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The Washington Report – September 12, 2014

12 Sep 2014

The Washington Report – September 12, 2014


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This week’s Washington Report! To sign up for the direct email, click here.

 

The Washington Report is ‘officially’ back. And so is Congress.  They are back in town after five weeks off, plenty of Republicans and Democrats started the week with clear priorities … passing a spending bill to avoid a government shutdown … reauthorizing the Export-Import Bank … and, there was also a lot of bipartisan consensus, it turns out, on another prioritiy that can be summed up fairly neatly under the heading “Make the Other Guys Look Bad Ahead of the Elections.” All that changed with the President’s announcement regarding the Islamic State of Syria and the Levant (ISIL)…much more on that below.

So, we are in a final, jam-packed sprint to Nov. 4 — the House is in session just 12 days, the Senate 15 (could change).

Best,

Joyce Rubenstein and the Capstone Team (John Rogers, Alan MacLeod, Steve Moffitt, Erik Oksala, Diane Rogers, Kate Venne and Kathryn Wellner)

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MIDTERM ELECTION DAY 2014 COUNTDOWN: 53 days.

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FIRST THINGS FIRST RollCall writes, “No one wants another government shutdown. Federal funding runs out on Sept. 30, so Congress has to pass a short-term continuing resolution (CR) to keep agencies operational or risk a repeat of last year’s disaster that put congressional approval ratings at an all-time low. Leaders on both sides of the aisle and rotunda say they want a policy-rider free CR that runs through early December.”

WHICH LEADS TO ” Reauthorizing the Export-Import Bank. Funding for the institution that underwrites sales of U.S. goods abroad will expire at the end of the month, and its future is shaky: Far-right lawmakers say the Export-Import Bank represents corporate welfare, while other Republicans say that dissolving the institution would be catastrophic for small businesses. There’s growing interest in extending the bank’s charter for just a few months to buy Congress more time to reach a long-term agreement, but aides to senior GOP lawmakers caution that a deal on how to proceed is still elusive.”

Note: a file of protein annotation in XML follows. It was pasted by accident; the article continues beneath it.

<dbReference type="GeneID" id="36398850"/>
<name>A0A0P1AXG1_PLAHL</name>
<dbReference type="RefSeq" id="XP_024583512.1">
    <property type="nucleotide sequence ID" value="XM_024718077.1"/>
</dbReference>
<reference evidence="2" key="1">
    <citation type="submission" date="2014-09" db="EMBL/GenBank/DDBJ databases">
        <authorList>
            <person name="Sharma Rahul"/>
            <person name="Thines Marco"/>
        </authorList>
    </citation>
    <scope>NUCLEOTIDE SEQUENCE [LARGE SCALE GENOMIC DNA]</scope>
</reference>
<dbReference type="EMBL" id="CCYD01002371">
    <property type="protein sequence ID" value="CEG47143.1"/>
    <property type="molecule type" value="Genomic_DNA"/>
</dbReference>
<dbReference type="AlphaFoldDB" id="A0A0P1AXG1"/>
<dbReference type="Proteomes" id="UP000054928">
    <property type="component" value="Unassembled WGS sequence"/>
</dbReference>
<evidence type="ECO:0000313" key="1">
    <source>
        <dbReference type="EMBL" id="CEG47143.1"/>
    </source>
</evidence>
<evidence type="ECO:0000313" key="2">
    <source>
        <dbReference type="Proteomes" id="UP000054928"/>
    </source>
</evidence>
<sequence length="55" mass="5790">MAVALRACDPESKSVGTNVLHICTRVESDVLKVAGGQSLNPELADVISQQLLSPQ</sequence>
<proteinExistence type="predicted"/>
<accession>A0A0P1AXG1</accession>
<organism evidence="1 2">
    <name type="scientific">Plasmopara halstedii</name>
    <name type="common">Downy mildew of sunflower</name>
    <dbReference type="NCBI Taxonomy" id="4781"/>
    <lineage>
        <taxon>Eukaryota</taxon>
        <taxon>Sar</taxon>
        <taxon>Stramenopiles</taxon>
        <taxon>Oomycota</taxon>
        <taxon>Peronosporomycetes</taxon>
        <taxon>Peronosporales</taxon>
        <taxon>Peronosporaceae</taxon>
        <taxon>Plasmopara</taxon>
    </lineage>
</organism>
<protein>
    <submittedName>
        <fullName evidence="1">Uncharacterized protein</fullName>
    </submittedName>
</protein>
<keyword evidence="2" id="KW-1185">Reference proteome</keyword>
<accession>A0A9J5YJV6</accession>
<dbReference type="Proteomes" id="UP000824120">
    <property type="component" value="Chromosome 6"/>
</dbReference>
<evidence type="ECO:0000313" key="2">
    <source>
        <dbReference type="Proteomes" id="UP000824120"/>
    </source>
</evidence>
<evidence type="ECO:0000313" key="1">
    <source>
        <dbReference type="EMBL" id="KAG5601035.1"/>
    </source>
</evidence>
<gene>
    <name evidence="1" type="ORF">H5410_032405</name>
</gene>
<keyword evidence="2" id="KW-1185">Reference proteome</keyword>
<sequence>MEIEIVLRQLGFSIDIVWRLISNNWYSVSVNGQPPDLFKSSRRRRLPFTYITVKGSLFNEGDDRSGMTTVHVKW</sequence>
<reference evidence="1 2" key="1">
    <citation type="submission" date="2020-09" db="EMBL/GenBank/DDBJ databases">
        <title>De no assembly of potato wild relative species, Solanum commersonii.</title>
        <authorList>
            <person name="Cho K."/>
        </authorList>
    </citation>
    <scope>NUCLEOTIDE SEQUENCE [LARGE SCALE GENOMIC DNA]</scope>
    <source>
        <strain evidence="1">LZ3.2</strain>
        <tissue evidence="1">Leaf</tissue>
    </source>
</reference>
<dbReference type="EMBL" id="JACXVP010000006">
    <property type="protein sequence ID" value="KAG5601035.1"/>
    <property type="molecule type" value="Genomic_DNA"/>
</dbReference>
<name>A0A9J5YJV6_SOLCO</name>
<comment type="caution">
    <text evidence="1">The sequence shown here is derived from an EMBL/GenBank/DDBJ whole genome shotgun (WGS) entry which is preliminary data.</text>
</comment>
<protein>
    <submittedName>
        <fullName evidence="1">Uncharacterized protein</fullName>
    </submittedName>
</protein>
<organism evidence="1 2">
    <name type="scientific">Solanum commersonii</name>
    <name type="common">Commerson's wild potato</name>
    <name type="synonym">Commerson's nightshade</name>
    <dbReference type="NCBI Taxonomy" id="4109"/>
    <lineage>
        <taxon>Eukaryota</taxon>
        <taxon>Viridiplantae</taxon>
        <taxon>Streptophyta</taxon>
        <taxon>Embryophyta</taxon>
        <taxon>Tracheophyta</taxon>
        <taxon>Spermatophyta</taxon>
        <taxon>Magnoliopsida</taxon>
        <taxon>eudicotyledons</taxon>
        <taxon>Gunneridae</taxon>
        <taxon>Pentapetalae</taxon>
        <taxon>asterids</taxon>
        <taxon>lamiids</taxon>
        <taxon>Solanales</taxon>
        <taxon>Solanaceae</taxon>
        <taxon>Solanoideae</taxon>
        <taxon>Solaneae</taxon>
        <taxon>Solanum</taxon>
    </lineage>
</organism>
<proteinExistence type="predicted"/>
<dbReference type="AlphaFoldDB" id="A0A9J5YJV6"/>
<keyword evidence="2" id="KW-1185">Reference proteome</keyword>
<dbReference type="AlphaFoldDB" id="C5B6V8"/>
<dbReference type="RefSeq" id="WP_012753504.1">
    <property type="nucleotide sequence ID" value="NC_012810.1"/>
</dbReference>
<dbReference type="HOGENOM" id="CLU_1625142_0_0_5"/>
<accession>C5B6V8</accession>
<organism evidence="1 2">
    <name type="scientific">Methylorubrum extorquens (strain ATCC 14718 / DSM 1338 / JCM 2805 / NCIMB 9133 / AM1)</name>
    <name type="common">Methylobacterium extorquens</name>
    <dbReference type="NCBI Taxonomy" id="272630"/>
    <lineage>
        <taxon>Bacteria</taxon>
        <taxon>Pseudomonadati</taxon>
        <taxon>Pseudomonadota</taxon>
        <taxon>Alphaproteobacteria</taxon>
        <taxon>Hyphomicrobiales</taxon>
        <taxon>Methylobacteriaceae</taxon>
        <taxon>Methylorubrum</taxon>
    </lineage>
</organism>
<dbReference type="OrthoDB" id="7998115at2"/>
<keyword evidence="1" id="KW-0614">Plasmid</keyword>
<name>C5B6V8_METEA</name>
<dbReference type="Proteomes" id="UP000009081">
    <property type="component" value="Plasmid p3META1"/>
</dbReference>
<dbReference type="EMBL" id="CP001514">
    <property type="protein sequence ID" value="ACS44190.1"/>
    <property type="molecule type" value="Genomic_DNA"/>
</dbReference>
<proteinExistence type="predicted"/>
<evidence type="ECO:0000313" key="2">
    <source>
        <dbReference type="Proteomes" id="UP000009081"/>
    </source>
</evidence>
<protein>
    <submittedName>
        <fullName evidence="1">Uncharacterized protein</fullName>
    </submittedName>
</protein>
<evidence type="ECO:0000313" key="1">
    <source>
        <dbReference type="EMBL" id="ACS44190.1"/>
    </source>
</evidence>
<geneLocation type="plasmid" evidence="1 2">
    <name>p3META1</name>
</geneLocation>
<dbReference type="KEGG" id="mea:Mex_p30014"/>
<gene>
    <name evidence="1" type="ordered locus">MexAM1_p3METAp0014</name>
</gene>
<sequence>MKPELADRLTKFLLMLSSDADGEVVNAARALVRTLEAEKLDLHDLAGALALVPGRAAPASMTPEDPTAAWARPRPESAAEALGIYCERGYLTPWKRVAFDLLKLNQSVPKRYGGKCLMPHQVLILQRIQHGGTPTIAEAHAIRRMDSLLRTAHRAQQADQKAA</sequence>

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0663ff2cdb798c16a6fe8844_111x120TICK-TOCK … SYRIA REQUEST UPENDS SLEEPY SEPTEMBER Politico writes, “Last weekend, [Obama counterterrorism adviser Lisa Monaco] scored a major coup during a visit to the Middle East: Saudi Arabia finally agreed to serve as a host country for training Syrian rebels in the fight against ISIL militants. … The White House needs a divided and reluctant Congress to provide new authority to the Pentagon – and $500 million — for Syrian rebel training in S. Arabia.  And, Congress needs to grant this before lawmakers leave Washington. … There was little resistance among the four top congressional leaders — House Speaker John Boehner, Senate Majority Leader Harry Reid, Senate Minority Leader Mitch McConnell and House Minority Leader Nancy Pelosi. … with Obama and Vice President Joe Biden personally engaging with lawmakers (more than they have at any point this year). BOEHNER BACKS OBAMA In “a rare display of unity,” the speaker of the House threw his weight behind Obama’s plan to destroy ISIS. “At this point in time, it’s important to give the president what he asked for,” he said. (NYT)  PATH TO FUNDING UNCLEAR WSJ reports, “Congress broadly expressed support Thursday for President Barack Obama’s plan to combat Islamic State militants with the help of Syrian rebels, but its path toward granting that authority was unclear. Lawmakers resisted White House pressure to slip a provision to aid rebels into a broader spending bill (CR) that must be passed this month to keep the government running. Many argue the issue should be voted on separately.”

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… The House isn’t expected to vote until Friday at the earliest. But it might not vote until next week, giving lawmakers a weekend at home to hear whether their constituents want to openly ship U.S.-made weapons to Syria – a program that has been underway covertly for almost a year. WIDE CHASM “House Republicans will … be forced to confront the wide chasm between their pro-defense hawks and isolationist libertarians – an internal GOP divide that’s simmered beneath the surface for several years. The debate is re-injecting the ‘War on Terror’ into the political dialogue, a topic that’s been in the background for a few election cycles. WHO WILL OWN THIS? A vote for arming the Syrian rebels – a risky proposition, lawmakers on both sides of the aisle say – would give Congress responsibility over the outcome.”  …  a number of senators in both parties raised concerns about the tricky proposition of identifying moderate rebels to take on the ISIL …”

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MILITARY TO TARGET ISIL LEADERS WashPost reports, “The president has now authorized the military to target ISIL’s leaders, beginning his offensive against the terrorist group. At the top of the list is Abu Bakr al-Baghdadi, the movement’s self-declared leader.” SO, ARE WE AT WAR? [Sec. of State John] Kerry declined to characterize the mission as such. ‘What we are doing is engaging in a very significant counterterrorism operation,’ he told CNN. According to AFP: “Islamic State militants in Iraq and Syria now have about 20,000 to 31,500 fighters on the ground, the [CIA] said, … much higher than a previous estimate of 10,000. Among those in Syria are 15,000 foreign fighters including 2,000 Westerners.”[CIA statement:]